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When Cristina Vicini, chairwoman of the Executives’ advisory board of Boston University in Brussels was in the early years of her career, in the late eighties, she had the impression that gender imbalance - a much debated topic at the time - was changing and would soon be resolved. “I cannot believe we are still talking about this in the twenty-first century,” she says today.

The discussion is indeed continuing, which is why some of Europe’s leading business schools have published a Call to Action designed to increase the number of women on company boards.

Written with the support of European Commission Vice-President Viviane Reding, who appealed to European schools for help in September, the seven-page manifesto has four pillars:

•To play a prominent role in identifying and promoting qualified senior female leadership

•To inspire and enable women to tap into professional and informal networks and mentoring

•To increase the flow of women in business schools

•To adapt the curriculum and focus more on capability building

“I am so impressed by the efficient and quick way schools have taken up my initiative,” says Commissioner Reding. “They have provided all the right figures and initiatives, making it an excellent starting point.”

The four pillars will consist of both short term and long term goals. In the short term, schools will create lists of women they deem ready to join company boards, chosen from their own ecosystems. “Women we know in senior positions everywhere, not just the corporate world are being considered,” says Bettina Büchel, a strategy and organisation professor at IMD in Switzerland.

“All the talent is already there” says Ms Vicini, who also serves as the second vice president of The International Alliance for Women.

Schools are aiming to create a database that categorises all the programmes and initiatives designed for women, as well as all the lists. As with MBA programmes, these vary in nature as each school defines their priorities.

At the European School of Management and Technology in Berlin, for example, the focus is currently on research. “We need research that makes organisations understand the importance of diversity” says CB Bhattacharya, dean of international relations. One professor in particular, Laura Guillén, is working on a research project that investigates what leadership means to women in managerial positions.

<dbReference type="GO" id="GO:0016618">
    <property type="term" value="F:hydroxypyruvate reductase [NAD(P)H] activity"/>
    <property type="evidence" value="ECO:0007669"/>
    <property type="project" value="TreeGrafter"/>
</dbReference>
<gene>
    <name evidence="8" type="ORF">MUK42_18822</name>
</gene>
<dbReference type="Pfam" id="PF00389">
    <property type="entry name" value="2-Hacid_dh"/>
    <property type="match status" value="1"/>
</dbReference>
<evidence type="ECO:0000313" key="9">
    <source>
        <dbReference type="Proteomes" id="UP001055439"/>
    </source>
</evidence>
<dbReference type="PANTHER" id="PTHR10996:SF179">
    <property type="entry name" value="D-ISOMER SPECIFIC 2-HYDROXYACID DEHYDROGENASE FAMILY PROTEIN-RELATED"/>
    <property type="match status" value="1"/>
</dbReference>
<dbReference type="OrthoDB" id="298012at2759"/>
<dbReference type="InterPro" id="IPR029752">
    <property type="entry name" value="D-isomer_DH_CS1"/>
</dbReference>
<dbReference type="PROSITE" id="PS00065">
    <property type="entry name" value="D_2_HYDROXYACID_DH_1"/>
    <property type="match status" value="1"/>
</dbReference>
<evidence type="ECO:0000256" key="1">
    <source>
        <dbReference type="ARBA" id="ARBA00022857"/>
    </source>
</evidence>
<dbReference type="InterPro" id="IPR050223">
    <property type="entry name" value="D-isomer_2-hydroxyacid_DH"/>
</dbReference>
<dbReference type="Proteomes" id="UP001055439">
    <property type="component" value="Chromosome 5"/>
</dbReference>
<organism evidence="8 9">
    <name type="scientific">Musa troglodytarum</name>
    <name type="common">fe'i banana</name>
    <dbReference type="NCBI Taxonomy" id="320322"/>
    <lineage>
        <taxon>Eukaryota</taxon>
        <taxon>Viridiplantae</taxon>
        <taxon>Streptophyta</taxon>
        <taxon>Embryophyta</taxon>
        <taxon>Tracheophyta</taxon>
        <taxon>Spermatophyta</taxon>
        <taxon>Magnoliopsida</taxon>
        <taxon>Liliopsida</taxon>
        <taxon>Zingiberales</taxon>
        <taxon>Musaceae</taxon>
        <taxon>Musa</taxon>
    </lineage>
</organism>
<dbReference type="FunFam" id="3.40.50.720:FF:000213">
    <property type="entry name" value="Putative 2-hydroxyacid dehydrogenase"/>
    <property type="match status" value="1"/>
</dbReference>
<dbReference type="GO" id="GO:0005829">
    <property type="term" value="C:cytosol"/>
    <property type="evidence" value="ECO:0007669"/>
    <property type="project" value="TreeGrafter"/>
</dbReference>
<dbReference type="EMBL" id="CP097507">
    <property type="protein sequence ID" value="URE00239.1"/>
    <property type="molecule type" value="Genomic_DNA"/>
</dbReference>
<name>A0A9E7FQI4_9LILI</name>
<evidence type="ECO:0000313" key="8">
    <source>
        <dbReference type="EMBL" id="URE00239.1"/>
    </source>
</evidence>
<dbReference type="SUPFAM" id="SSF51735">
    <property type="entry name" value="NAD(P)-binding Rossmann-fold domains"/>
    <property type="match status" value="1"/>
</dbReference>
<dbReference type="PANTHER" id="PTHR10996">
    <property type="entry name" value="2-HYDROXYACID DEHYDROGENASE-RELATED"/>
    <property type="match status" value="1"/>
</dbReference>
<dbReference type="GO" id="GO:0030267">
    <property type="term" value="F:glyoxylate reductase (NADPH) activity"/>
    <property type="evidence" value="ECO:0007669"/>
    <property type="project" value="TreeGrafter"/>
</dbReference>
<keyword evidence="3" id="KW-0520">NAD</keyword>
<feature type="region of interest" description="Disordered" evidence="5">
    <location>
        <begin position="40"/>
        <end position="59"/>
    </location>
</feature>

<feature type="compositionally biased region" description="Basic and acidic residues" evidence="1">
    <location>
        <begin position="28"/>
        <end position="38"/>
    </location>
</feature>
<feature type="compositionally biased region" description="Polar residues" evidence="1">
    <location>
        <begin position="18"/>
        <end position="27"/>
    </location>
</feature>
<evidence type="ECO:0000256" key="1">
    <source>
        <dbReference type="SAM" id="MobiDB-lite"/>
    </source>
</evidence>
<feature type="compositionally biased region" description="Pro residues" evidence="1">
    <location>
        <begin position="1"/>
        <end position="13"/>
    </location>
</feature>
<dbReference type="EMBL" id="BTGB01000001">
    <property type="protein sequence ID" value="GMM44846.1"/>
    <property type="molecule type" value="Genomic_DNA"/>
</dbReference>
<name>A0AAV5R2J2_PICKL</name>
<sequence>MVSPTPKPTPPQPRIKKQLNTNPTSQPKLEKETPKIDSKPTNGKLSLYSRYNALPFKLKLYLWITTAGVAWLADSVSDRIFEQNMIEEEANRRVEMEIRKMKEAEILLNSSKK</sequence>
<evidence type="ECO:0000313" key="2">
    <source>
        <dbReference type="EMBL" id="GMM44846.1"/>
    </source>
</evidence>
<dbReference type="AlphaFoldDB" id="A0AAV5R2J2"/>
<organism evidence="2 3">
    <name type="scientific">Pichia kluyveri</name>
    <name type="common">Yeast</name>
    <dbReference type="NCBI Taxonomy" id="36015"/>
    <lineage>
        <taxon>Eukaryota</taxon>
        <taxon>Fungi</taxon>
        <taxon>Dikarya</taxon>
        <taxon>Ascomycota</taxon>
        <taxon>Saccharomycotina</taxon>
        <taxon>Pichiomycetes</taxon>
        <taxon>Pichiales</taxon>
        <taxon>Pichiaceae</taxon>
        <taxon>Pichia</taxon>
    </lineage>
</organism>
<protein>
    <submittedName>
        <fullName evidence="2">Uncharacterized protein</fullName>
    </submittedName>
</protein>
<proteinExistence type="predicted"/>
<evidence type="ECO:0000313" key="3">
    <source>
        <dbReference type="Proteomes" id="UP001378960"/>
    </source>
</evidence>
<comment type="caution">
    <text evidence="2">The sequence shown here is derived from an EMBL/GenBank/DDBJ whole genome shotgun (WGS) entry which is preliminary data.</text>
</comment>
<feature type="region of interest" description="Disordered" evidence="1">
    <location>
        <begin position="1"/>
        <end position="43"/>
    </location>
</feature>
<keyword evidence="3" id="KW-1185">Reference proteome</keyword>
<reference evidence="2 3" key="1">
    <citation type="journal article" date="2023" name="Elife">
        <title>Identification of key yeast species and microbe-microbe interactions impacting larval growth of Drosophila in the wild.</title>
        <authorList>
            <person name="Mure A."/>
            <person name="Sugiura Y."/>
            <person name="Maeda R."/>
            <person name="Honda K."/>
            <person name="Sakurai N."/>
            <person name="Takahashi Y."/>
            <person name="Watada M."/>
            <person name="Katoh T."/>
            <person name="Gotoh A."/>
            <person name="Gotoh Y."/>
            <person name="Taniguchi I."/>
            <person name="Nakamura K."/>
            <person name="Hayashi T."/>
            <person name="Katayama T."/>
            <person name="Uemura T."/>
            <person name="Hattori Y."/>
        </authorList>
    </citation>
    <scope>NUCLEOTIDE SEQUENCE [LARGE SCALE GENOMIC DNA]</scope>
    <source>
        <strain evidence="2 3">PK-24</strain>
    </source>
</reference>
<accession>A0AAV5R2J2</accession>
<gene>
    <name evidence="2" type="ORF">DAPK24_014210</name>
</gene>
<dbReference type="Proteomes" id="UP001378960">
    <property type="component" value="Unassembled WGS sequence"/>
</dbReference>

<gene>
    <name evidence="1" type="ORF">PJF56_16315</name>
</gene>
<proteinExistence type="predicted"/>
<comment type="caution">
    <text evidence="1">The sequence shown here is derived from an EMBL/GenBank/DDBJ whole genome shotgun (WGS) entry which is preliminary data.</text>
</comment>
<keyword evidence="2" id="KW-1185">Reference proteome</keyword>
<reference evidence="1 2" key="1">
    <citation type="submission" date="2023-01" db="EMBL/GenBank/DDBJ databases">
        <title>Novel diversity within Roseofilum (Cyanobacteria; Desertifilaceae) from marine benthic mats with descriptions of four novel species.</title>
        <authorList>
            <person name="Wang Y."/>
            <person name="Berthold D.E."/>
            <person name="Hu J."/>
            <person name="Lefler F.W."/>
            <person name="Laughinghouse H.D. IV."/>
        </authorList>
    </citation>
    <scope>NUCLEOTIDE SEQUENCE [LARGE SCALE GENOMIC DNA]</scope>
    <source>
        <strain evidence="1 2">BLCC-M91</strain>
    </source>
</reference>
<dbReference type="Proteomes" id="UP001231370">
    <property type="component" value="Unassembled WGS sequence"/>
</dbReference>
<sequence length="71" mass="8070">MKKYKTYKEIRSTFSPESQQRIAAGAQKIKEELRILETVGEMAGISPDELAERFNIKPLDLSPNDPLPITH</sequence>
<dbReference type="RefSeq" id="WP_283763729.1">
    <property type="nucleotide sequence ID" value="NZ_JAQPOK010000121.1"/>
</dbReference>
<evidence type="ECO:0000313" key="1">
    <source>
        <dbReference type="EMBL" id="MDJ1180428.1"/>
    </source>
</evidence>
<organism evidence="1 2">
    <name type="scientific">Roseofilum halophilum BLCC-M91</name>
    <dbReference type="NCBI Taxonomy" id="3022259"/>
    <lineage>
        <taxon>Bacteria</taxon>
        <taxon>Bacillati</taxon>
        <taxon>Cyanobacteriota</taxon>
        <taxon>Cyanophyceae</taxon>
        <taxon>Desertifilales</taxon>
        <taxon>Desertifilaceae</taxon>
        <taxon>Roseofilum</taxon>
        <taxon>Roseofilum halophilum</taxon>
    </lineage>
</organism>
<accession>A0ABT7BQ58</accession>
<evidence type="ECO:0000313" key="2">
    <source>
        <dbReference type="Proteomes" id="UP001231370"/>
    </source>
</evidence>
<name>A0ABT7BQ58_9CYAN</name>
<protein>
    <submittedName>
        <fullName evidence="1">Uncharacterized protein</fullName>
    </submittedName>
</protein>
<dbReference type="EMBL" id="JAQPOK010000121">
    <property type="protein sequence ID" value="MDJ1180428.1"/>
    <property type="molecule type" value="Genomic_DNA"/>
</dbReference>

The school is also ensuring male students are being made aware of the issue through workshops that encourage them to reconsider subconscious biases they may have. “We hope men will remember these [sessions] when they are in positions of leadership,” says Mr Bhattacharya.

Hetty Brand-Boswijk, director of business development at the Rotterdam School of Management, Erasmus University in the Netherlands, advocates mentoring and sponsorship among female alumni. “Women need to take responsibility… It’s all very well saying it’s the blokes’ fault but we need to help each other,” she says. “We need to empower women to reframe – if you’re part of other women’s success, it’s like reaching the top yourself!” On this note, the school has recently launched a website called WE (Women Empowerment) @ RSM.

In the long term, schools hope to tackle gender inequality on a large scale and get it ingrained into their ecosystems. This would be best reflected in an increase in female students and faculty, which is something all schools say they are constantly working on.

“We now have 15 per cent of female faculty, which is a great improvement to when I first started,” says Nuria Chinchilla, professor of managing people and organisations at Iese Business School in Spain.

After graduating from the school’s MBA programme in 1984, she describes how she watched in disbelief as faculty at the school approached two of her male classmates to invite them to stay on (to study for a PhD), but said nothing to her - despite her impressive grades. “I actually went knocking on their door, saying ‘Hello, would you like to have a woman?’” she says, to which they were very receptive. She has now been there 27 years. “They had just never thought to consider it, being so used to working with only men,” she explains.

This year’s FT ranking of European Business Schools shows that on average 29 per cent of faculty are women. Schools are clearly now getting used to considering women in the role but it is still taking time to reach a gender balance.

On masters programmes, female student numbers are slightly better - close to 50 per cent. But in the global FT MBA 2011 ranking, European business schools reported an average of just 30 per cent female students.

Scholarships are one way forward, however. At Insead in France, for example, 42 per cent of Insead MBA scholarships this year were for women. The school has also hosted 15 networking and panel events for female MBA candidates globally and made increased efforts to have at least one female opening or graduate speaker per class.

Commissioner Reding is positive European schools will bring results. “They have already shown that they are able to achieve concrete actions in a short space of time,” she says.

Adhering to her imposed March 2012 deadline for organisations to respond with actions and increase the number of women on boards, Commissioner Reding makes it clear she will have little patience for those who continue to argue that there are no qualified women. “The Call to Action is not theory,” she explains “it refers to real, down-to-earth action and talent.”

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